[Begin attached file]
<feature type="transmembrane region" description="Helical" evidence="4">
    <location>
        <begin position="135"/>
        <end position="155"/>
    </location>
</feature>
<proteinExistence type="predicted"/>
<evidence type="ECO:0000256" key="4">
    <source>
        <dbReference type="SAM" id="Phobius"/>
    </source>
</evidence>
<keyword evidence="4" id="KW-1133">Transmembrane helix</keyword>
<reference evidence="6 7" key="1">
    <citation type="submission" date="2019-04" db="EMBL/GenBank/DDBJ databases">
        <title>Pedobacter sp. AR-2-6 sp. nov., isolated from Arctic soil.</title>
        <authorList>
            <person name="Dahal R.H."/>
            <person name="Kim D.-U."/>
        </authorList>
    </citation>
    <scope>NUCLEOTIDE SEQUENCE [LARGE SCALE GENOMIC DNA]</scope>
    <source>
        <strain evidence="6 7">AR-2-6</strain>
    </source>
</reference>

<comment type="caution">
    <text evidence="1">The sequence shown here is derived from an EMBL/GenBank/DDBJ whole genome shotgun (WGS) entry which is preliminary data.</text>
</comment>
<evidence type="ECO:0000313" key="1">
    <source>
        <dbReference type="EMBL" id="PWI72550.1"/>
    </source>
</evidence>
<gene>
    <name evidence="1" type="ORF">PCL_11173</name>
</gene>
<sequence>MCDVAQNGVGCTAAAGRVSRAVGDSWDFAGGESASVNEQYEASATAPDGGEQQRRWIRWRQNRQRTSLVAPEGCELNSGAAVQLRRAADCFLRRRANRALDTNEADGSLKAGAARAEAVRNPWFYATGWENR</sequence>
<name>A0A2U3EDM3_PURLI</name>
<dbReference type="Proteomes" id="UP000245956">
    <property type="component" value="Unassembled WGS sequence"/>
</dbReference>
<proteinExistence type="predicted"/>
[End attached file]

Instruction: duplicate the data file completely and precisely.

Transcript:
<feature type="transmembrane region" description="Helical" evidence="4">
    <location>
        <begin position="135"/>
        <end position="155"/>
    </location>
</feature>
<proteinExistence type="predicted"/>
<evidence type="ECO:0000256" key="4">
    <source>
        <dbReference type="SAM" id="Phobius"/>
    </source>
</evidence>
<keyword evidence="4" id="KW-1133">Transmembrane helix</keyword>
<reference evidence="6 7" key="1">
    <citation type="submission" date="2019-04" db="EMBL/GenBank/DDBJ databases">
        <title>Pedobacter sp. AR-2-6 sp. nov., isolated from Arctic soil.</title>
        <authorList>
            <person name="Dahal R.H."/>
            <person name="Kim D.-U."/>
        </authorList>
    </citation>
    <scope>NUCLEOTIDE SEQUENCE [LARGE SCALE GENOMIC DNA]</scope>
    <source>
        <strain evidence="6 7">AR-2-6</strain>
    </source>
</reference>

<comment type="caution">
    <text evidence="1">The sequence shown here is derived from an EMBL/GenBank/DDBJ whole genome shotgun (WGS) entry which is preliminary data.</text>
</comment>
<evidence type="ECO:0000313" key="1">
    <source>
        <dbReference type="EMBL" id="PWI72550.1"/>
    </source>
</evidence>
<gene>
    <name evidence="1" type="ORF">PCL_11173</name>
</gene>
<sequence>MCDVAQNGVGCTAAAGRVSRAVGDSWDFAGGESASVNEQYEASATAPDGGEQQRRWIRWRQNRQRTSLVAPEGCELNSGAAVQLRRAADCFLRRRANRALDTNEADGSLKAGAARAEAVRNPWFYATGWENR</sequence>
<name>A0A2U3EDM3_PURLI</name>
<dbReference type="Proteomes" id="UP000245956">
    <property type="component" value="Unassembled WGS sequence"/>
</dbReference>
<proteinExistence type="predicted"/>